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Authenticating Joseph Guarnerius violin 1743


stompwaffles
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11 hours ago, Needviolinhelp101 said:

How can you tell a German made violin from an original Andreas Guarnerius 1718 violin. What are the specifics.  

There is a certificate but is it fake?   It all looks real 

Violin front side.jpeg

An original Andrea Guarneri, would look nothing like this for a start.
This picture is of a cheap mass produced German violin, from the early 20th C
. I would ignore the certificate, as this was likely printed out last week, at someone’s home, 5 mins after using Microsoft word.

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"How can you tell a German made violin from an original Andreas Guarnerius 1718 violin. What are the specifics.  "

Those of us who are somewhat experienced can tell from details like;

How the ribs are constructed, details on the scroll/pegbox, neck construction details, shape, varnish, and a bunch of other stuff.

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16 hours ago, Needviolinhelp101 said:

How can you tell a German made violin from an original Andreas Guarnerius 1718 violin. What are the specifics.  

There is a certificate but is it fake?   It all looks real

Original works by a famous artist e.g. Van Gogh's 'Sunflowers' are often in held by museums, wealthy collectors, in bank vaults etc. They are one of a kind and/or very rare pieces. They sell for eye watering amounts and their whereabouts are usually well known and recorded. If you have Van Gogh's 'Sunflowers' hanging on your wall it is a copy. (Unless you had splashed out millions of dollars at auction to purchase the acknowledged original)

It is similar with violins made by famous makers:  In the early C20th, hundreds of thousands of relatively inexpensive violins were produced in Europe bearing labels with the name of a well known maker. Sometimes this indicated a model type but often they were not even constructed in the same way as the original. Good quality copies and imitations do exist, occasionally to the point of fakery but to an expert who spends their time working with and studying these instruments, for various reasons, most will not look remotely like the original.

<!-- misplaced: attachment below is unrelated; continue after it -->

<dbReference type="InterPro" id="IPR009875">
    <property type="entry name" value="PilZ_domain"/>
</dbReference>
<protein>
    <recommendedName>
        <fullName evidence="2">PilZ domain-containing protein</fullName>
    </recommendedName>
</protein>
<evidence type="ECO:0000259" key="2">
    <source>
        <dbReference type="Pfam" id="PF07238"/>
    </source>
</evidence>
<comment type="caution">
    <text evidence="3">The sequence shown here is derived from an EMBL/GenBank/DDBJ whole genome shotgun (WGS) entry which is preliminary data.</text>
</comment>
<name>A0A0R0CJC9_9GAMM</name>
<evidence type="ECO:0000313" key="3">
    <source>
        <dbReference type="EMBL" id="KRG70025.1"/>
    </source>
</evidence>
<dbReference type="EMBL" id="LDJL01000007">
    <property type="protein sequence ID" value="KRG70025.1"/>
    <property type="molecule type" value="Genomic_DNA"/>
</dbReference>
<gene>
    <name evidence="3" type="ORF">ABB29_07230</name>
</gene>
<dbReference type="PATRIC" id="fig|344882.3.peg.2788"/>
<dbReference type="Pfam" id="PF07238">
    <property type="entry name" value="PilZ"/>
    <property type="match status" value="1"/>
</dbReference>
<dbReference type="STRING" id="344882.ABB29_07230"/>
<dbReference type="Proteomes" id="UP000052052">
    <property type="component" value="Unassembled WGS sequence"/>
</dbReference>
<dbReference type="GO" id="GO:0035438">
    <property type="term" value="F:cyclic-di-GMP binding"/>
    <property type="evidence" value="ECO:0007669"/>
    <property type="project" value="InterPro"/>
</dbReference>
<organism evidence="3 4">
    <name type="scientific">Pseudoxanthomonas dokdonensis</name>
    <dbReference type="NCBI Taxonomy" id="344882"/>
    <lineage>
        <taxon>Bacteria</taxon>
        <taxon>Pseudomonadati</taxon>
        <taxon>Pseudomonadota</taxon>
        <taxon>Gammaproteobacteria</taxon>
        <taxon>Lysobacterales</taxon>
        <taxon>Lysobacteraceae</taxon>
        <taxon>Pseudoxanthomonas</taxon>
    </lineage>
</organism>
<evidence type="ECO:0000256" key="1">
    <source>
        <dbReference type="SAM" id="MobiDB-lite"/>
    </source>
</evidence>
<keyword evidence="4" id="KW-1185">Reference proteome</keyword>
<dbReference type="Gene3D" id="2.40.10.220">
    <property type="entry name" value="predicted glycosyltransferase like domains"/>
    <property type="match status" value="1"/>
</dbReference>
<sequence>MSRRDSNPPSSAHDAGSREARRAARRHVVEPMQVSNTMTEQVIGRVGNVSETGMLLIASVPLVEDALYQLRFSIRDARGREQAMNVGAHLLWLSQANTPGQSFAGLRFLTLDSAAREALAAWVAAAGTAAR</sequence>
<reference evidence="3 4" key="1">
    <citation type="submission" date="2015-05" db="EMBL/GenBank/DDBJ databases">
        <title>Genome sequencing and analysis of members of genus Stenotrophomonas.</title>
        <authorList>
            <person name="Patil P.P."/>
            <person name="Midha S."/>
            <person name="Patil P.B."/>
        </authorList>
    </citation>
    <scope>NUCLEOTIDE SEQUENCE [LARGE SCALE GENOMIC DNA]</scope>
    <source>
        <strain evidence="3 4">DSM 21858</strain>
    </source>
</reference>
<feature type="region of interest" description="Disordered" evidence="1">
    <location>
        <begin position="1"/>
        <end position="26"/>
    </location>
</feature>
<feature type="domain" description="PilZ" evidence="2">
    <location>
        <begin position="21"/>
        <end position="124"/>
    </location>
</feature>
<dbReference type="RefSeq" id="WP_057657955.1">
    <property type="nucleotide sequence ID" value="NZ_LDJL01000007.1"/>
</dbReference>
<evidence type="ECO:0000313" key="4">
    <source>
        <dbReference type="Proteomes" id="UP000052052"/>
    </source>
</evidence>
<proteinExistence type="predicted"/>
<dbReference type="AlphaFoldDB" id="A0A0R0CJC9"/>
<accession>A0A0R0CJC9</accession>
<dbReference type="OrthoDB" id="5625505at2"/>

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15 hours ago, Wood Butcher said:

An original Andrea Guarneri, would look nothing like this for a start.
This picture is of a cheap mass produced German violin, from the early 20th C
. I would ignore the certificate, as this was likely printed out last week, at someone’s home, 5 mins after using Microsoft word.

I don't think from these pictures we can rule out French factory, It looks quite a bit like a JTL Speaking of needviolinhelp's violin, not the others.

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On 5/15/2021 at 5:08 PM, Needviolinhelp101 said:

What are the specifics.  

It would be pointless to explain the details, because you literally cannot tell the difference if you haven't trained your eye.  This takes years at best, but a lifetime to become a true expert.  Fortunately, you can get started today, for free, and become far more knowledgeable than the average person in a matter of hours.  

If you want to understand what we are seeing, the most productive thing you can do is pore over photos of authentic Andrea Guarneri violins and compare them to what you have.  It may also help to look at photos of German/French factory instruments.  Zoom in.  Hold your fiddle in good light.  Take some time with it.  Legitimate photos can be found from Tarisio and reputable violin shops.  There is also a plethora of photos (with pertinent discussions, no less!) on this site.  

I would add to the list of areas of interest: corners, Fs, and how the varnish wears.  

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